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  1. Published on 07.17.2018 US company, RRR Tool Solutions, has announced a new Modular Moto Tool Set designed to be as versatile and portable as possible. This extremely compact Moto Wrench Tool Set replaces more than 100 hand tools and packs into a 4″x 6″ small case. Can you fit all your motorcycle tools in the palm of your hand? Yes, says Gordon East of RRR Tool Solutions. “I’ve created the Modular Moto Wrench Tool Set for riders who prefer to have a complete tool set on the go, but do not want to pack half their garage on their bikes. The Modular Moto Wrench Tool Set contains 90% of all the tools you’ll ever need on your ride – and it all fits into a small pouch the size of your hand,” East explains. This small modular moto tool set includes 16 hand wrenches, 32 combo wrenches, 19 hand, nut and screw drivers, 20 90-degree drive handle tools, 17 heavy duty 90-degree drive handle breaker bar tools, pliers, and a sparkplug socket. The tools are custom-manufactured, extra-strong, and durable. “You’ll break any machine before you break my tools,” East explains. To prove their strength, RRR Tool Solutions torture tested them to more than 150 ft-lbs of torque. About 4-5 times what most 6mm-10mm threaded fasteners are rated for. The mini Modular MWT Set is a US product that has been in development for more than two years. RRR Tool Solutions has designed, built, tested, refined, and then covered the tools with two different Patent filings. “We’ve successfully designed and sold over 40,000 different tools to date, and we’re so thrilled about this new set!” The modular MWT Tool Set is currently trending on Kickstarter. For more info click here.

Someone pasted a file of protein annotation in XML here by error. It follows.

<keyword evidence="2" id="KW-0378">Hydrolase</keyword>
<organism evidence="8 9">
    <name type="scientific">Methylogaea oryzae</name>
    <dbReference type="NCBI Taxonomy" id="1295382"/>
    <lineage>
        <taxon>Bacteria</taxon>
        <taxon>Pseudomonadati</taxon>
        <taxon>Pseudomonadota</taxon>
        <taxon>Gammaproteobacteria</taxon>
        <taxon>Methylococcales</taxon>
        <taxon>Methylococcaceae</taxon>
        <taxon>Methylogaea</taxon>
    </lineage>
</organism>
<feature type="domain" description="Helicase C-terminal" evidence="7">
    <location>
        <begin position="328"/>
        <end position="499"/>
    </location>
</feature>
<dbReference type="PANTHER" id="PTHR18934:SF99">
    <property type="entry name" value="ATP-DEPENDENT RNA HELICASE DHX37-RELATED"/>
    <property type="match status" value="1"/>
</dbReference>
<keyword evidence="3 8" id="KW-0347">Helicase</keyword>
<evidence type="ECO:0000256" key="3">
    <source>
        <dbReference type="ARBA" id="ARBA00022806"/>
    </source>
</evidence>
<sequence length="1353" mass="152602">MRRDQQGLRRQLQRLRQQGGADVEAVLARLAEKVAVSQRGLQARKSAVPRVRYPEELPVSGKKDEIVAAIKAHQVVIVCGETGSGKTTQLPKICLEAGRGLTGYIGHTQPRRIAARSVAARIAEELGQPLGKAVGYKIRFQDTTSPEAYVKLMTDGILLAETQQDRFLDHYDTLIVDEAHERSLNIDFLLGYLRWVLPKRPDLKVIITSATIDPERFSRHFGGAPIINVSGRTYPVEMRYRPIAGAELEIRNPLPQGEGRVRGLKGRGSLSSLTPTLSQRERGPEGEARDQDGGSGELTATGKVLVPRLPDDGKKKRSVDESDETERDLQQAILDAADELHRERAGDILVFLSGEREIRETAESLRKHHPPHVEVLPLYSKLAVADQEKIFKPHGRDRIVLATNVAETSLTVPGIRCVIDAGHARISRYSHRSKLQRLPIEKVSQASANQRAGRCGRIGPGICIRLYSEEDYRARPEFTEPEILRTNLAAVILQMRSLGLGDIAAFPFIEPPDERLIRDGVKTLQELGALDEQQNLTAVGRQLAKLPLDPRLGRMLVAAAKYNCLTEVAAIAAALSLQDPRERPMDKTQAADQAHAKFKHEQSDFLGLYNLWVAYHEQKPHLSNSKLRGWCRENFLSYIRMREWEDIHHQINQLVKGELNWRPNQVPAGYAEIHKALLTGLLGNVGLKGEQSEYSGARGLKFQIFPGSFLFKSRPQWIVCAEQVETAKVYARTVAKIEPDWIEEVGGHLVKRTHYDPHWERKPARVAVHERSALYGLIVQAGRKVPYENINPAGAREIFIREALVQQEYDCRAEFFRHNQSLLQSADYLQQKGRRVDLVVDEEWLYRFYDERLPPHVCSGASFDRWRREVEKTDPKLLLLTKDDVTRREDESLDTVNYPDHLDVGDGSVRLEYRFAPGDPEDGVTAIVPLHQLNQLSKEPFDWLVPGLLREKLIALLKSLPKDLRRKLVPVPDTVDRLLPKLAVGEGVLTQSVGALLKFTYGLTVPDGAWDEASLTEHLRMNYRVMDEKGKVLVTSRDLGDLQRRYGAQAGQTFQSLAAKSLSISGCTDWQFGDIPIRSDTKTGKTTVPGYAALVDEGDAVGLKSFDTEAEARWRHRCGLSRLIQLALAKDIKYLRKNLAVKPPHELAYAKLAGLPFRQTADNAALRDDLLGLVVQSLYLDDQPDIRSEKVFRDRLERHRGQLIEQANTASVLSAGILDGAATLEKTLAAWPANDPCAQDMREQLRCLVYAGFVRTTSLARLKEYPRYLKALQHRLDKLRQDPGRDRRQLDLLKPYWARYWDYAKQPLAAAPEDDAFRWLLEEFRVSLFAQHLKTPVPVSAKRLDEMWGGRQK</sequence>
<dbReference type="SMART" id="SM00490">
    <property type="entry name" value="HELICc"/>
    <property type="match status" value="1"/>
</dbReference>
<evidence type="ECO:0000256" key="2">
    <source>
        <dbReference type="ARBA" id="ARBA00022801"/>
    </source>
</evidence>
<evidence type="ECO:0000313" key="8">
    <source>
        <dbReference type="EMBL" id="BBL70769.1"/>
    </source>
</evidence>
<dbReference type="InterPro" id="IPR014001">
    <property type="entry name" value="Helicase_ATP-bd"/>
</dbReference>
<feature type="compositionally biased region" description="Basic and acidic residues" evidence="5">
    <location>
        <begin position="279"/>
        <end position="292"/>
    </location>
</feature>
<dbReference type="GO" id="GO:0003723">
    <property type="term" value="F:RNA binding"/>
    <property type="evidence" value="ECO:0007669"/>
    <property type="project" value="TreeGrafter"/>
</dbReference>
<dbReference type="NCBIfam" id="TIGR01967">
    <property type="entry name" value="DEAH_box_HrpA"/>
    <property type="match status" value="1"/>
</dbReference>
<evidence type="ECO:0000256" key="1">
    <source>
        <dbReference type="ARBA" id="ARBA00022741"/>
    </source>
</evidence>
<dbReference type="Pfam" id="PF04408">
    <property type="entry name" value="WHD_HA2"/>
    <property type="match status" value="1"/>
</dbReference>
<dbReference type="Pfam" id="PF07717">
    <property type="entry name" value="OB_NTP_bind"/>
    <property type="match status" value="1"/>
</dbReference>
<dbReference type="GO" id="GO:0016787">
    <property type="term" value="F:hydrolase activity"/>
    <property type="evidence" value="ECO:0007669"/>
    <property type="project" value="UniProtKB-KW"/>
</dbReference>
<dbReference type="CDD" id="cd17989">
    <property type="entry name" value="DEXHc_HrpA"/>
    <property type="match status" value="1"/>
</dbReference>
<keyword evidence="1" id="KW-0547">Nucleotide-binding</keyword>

2. I’ve had a rough relationship with the Africa Twin’s stock windscreen starting with the first time I rode the bike in 2016. While attempting to lift the front wheel over a step up, the windscreen hit me in the face when I nearly went over the bars. My fault for forgetting to turn traction control off. I’ve also bemoaned that stock screen for being too short after taking a beating from the wind on several long highway slogs. It’s not that the stock screen is poorly designed. It actually works pretty good for riders around 5’10” or under. However, at 6’2” I don’t get wind protection from the eye level up. And when you ride with a Dual Sport helmet, all that wind is directed right at the peak causing a lot of extra wind noise and buffeting that can get pretty annoying on a long trip. Fighting the wind force on your forehead at 65+ mph for long periods can also wear you out. Another thing that’s not great about the stock screen is the soft plastic it’s made of. If you happen to get it dirty (ride off-road much?) and try to wipe it clean with a glove or wet towel, it scratches easily. Spraying it with a hose until the crud finally comes loose is about the only way you can remove baked-on dirt and grime safely. With some big summer trips coming up, it was time to finally upgrade the stock screen with an aftermarket screen that provides improved wind protection. After checking out the options, we decided to try out the Ermax High Screen in clear. It’s taller than stock, but not so tall that it’s going to get in your way off-road. We also chose a clear screen over tinted, since it’s easier to see the ground in front of you when going down steep descents and you get maximum visibility on the road. The Ermax is also made of hard acrylic that is a bit more scratch resistant that stock, and it’s got a nice shape that gives the Africa Twin a sharper look. Testing The Ermax High Screen Putting on the Ermax High Screen didn’t take much time at all, and within minutes I was on the road. The stock windscreen comes off with four screws and the new screen goes right on with the existing hardware and two new rubber spacers. The only tricky part to the install is making sure you don’t push the lower grommet backing nuts loose because they can fall into the headlight assembly. The high-quality acrylic of the Ermax screen looks as clear as glass compared to the stock screen on the Africa Twin. Visibility is noticeably improved with the new Ermax Screen. Its high-quality acrylic looks as clear as glass. On the highway, there is a big difference in wind protection. The airflow gets directed over my head now and a nice bubble of clean air behind the windscreen quiets down the ride significantly at 65 mph. I can now listen to spoken word podcasts on the headset without laying down on the tank. Long-range touring is also less fatiguing now that the wind isn’t constantly pushing against my forehead. Riding off-road, the Ermax High Screen doesn’t seem significantly taller than the stock screen and it hasn’t hit me in the face ‘yet’ (as long as I remember to turn TC off…). After getting it dirty, the screen also cleans up nicely without having to be overly careful about putting visible scratches it. The Ermax Windscreen comes with a dashboard protector for those that park their bikes outdoors for long periods in direct sunlight. Who’s It For? The Ermax High Screen is for riders that are looking for an improvement in wind protection on their Africa Twin for long stints on the highway, especially those riders who are taller than 5’10”. Our Verdict We liked that the Ermax screen is easy to install and has an appealing shape that enhances the look of the Africa Twin, without looking “too tall” for the trail. It offers a lot of bang for the buck at just $104, and the high-quality acrylic should last a long time. But those looking for something even more scratch-resistant and durable for frequent off-road use should opt for Ermax’s polycarbonate windscreen at $166. Both screens have the same shape and are highly-effective at blocking wind on the highway. What We Liked Big improvement blocking wind on the highway. Enhances the look of the Africa Twin. Easy enough for novice mechanic to install. What Could Be Improved How about an adjustable-h version? Ermax High Screen Specs Colors: clear, smoked, light black, gray Materials: Standard Acrylic or Polycarbonate Height: 50cm MSRP: $104.00 Shopping Options .